Orange, Vodafone hook up for rural Open RAN rollouts

Ray Le Maistre
By Ray Le Maistre

Feb 22, 2023

Rural Romania is the location of the first shared Open RAN deployment by Orange and Vodafone

Rural Romania is the location of the first shared Open RAN deployment by Orange and Vodafone

  • Orange and Vodafone are both bullish about the prospects of Open RAN
  • They are seeking to promote and expand a European Open RAN ecosystem
  • Now they have announced plans to build shared Open RAN networks in Europe
  • The first will be in Romania

Orange and Vodafone are building a shared Open RAN network just outside Bucharest, the capital of Romania, as part of a new agreement to build shared Open RAN-based rural mobile networks in countries where both telcos have commercial operations. Spain is the other country with potential for such a rollout as both operators are active in the Iberian market. 

The partners say the move will allow the two operators to share hardware components, such as radio units and cloud infrastructure, while independently managing their own RAN software on a common cloud infrastructure. Under existing, traditional RAN-sharing agreements, one of the operator partners is typically responsible for the management and maintenance of the technology, with both operators using the same infrastructure. 

In an Open RAN sharing model, each operator can reap the benefits of shared hardware and associated infrastructure (power sources, passive infrastructure) but use separate software to “tailor services and capacity to their specific customer needs, while ensuring a strong and secure isolation between each operator’s data,” the operators noted in the announcement about their collaboration. Such a setup is “in line with the priorities that have been developed under the memorandum of understanding (MoU) both operators signed in early 2021,” they noted. 

The other operator signatories to that MoU are Deutsche Telekom, Telecom Italia (TIM) and Telefónica: Together, the five operators are on a mission to encourage an Open RAN ecosystem in Europe and accelerate relevant R&D activities, and this week released their latest document that highlights what they believe are the priorities for the Open RAN developer community – see Major Euro telcos double down on Open RAN security and energy efficiency.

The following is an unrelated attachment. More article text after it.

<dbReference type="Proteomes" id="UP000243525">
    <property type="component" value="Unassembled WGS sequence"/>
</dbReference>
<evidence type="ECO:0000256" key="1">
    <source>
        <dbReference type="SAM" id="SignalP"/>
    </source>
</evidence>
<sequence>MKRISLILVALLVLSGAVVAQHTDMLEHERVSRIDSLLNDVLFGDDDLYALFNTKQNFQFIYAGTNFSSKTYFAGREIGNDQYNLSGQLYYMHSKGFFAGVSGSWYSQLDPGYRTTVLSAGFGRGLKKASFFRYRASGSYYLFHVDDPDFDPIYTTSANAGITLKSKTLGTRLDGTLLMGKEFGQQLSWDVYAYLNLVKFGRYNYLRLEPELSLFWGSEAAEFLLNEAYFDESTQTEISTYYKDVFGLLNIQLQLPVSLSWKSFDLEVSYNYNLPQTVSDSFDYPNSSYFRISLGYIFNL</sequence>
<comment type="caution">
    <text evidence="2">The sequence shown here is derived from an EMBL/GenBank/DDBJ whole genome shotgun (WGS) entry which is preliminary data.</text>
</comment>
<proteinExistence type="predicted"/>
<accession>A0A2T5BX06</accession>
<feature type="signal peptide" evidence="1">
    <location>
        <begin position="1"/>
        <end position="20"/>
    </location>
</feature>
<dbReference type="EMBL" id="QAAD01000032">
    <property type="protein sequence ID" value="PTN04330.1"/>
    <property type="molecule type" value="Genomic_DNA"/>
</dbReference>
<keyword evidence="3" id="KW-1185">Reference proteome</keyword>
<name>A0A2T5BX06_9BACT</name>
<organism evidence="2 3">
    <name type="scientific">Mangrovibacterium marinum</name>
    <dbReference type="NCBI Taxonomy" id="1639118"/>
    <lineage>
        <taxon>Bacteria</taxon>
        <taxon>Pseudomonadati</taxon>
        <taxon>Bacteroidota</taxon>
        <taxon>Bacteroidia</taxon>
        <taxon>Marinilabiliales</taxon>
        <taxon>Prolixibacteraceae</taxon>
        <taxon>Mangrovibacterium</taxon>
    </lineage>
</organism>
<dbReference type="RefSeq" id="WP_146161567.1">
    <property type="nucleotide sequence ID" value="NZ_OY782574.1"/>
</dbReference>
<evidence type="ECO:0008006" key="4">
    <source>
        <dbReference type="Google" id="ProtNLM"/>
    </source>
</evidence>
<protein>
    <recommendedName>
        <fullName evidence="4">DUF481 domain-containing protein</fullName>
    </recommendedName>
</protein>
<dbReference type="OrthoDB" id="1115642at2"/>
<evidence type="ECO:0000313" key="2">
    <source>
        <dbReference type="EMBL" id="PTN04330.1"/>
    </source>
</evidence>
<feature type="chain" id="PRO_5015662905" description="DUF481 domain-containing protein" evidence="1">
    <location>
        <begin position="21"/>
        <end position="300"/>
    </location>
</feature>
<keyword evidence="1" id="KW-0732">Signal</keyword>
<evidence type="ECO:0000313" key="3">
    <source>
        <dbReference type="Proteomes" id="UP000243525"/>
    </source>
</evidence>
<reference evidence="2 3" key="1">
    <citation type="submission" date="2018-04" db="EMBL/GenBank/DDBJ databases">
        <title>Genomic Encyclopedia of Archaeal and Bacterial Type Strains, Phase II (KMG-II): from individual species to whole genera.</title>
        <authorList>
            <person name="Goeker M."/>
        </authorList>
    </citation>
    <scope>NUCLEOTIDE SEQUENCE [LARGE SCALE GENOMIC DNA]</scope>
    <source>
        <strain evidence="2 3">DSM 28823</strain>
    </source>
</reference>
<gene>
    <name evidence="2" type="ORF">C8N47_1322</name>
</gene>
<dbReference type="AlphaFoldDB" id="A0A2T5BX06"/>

The rollout in Romania is set to happen this year: The operator partners are in the process of each selecting their preferred vendor partners for the rollout. According to the duo, testing of the Open RAN solution on a live network will take place this year, allowing a like-for-like comparison with legacy networks with the aim of “confirming the feature and performance parity between Open RAN and traditional RAN solutions,” something they are desperate to achieve in order to convince others that Open RAN investments are not a waste of time, money and effort. 

“Orange is excited to cooperate with Vodafone on a first Open RAN sharing deployment in Romania, which is a significant milestone on the road to wide-scale Open RAN adoption across Europe,” noted Orange’s chief technology and innovation officer, Michaël Trabbia. “It is a major step towards agile and fully automated networks, unleashing the potential of virtualisation and AI to boost performance while driving both infrastructure and operational costs down. In particular, Open RAN is a great opportunity to take network sharing to a whole new dimension, with even higher operator differentiation thanks to the ability for each of the partners to tune its network more independently according to its promises towards its own customers,” he added.

Vodafone’s chief network officer, Alberto Ripepi, was equally enthused. “We are delighted to be working with Orange on this industry-first initiative. By combining resources, we will reduce the cost of hardware, minimise fuel consumption and the need for duplicate sites whilst eradicating coverage not-spots. Open RAN also means we can more quickly add new software features without necessarily replacing the hardware components, which is often the case today. This minimises any disruption to service and ensures customers in rural areas receive the same upgrades as those in the cities,” he stated. 

- Ray Le Maistre, Editorial Director, TelecomTV

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